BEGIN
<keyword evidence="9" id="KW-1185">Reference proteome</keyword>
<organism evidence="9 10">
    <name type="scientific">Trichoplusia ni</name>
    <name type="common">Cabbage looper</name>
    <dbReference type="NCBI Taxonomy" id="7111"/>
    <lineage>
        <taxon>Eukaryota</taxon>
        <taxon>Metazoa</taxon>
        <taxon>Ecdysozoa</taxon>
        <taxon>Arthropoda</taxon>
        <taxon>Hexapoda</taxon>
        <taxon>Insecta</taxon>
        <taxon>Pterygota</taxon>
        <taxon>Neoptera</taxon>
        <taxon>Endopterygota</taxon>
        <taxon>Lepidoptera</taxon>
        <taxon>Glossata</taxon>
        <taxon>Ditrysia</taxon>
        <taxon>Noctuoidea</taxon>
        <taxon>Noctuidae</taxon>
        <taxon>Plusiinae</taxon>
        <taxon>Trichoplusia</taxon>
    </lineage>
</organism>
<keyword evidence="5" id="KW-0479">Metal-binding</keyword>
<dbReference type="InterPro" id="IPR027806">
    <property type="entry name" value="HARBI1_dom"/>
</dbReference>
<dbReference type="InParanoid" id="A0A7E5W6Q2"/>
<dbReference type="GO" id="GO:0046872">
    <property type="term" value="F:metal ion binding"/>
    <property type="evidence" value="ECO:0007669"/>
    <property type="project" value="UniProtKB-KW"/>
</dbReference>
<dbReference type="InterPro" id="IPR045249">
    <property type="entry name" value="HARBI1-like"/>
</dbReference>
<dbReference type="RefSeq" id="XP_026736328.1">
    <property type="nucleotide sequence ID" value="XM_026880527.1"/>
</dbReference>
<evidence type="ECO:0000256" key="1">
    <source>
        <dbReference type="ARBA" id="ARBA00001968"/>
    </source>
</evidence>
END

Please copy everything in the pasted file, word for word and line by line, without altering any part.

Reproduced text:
<keyword evidence="9" id="KW-1185">Reference proteome</keyword>
<organism evidence="9 10">
    <name type="scientific">Trichoplusia ni</name>
    <name type="common">Cabbage looper</name>
    <dbReference type="NCBI Taxonomy" id="7111"/>
    <lineage>
        <taxon>Eukaryota</taxon>
        <taxon>Metazoa</taxon>
        <taxon>Ecdysozoa</taxon>
        <taxon>Arthropoda</taxon>
        <taxon>Hexapoda</taxon>
        <taxon>Insecta</taxon>
        <taxon>Pterygota</taxon>
        <taxon>Neoptera</taxon>
        <taxon>Endopterygota</taxon>
        <taxon>Lepidoptera</taxon>
        <taxon>Glossata</taxon>
        <taxon>Ditrysia</taxon>
        <taxon>Noctuoidea</taxon>
        <taxon>Noctuidae</taxon>
        <taxon>Plusiinae</taxon>
        <taxon>Trichoplusia</taxon>
    </lineage>
</organism>
<keyword evidence="5" id="KW-0479">Metal-binding</keyword>
<dbReference type="InterPro" id="IPR027806">
    <property type="entry name" value="HARBI1_dom"/>
</dbReference>
<dbReference type="InParanoid" id="A0A7E5W6Q2"/>
<dbReference type="GO" id="GO:0046872">
    <property type="term" value="F:metal ion binding"/>
    <property type="evidence" value="ECO:0007669"/>
    <property type="project" value="UniProtKB-KW"/>
</dbReference>
<dbReference type="InterPro" id="IPR045249">
    <property type="entry name" value="HARBI1-like"/>
</dbReference>
<dbReference type="RefSeq" id="XP_026736328.1">
    <property type="nucleotide sequence ID" value="XM_026880527.1"/>
</dbReference>
<evidence type="ECO:0000256" key="1">
    <source>
        <dbReference type="ARBA" id="ARBA00001968"/>
    </source>
</evidence>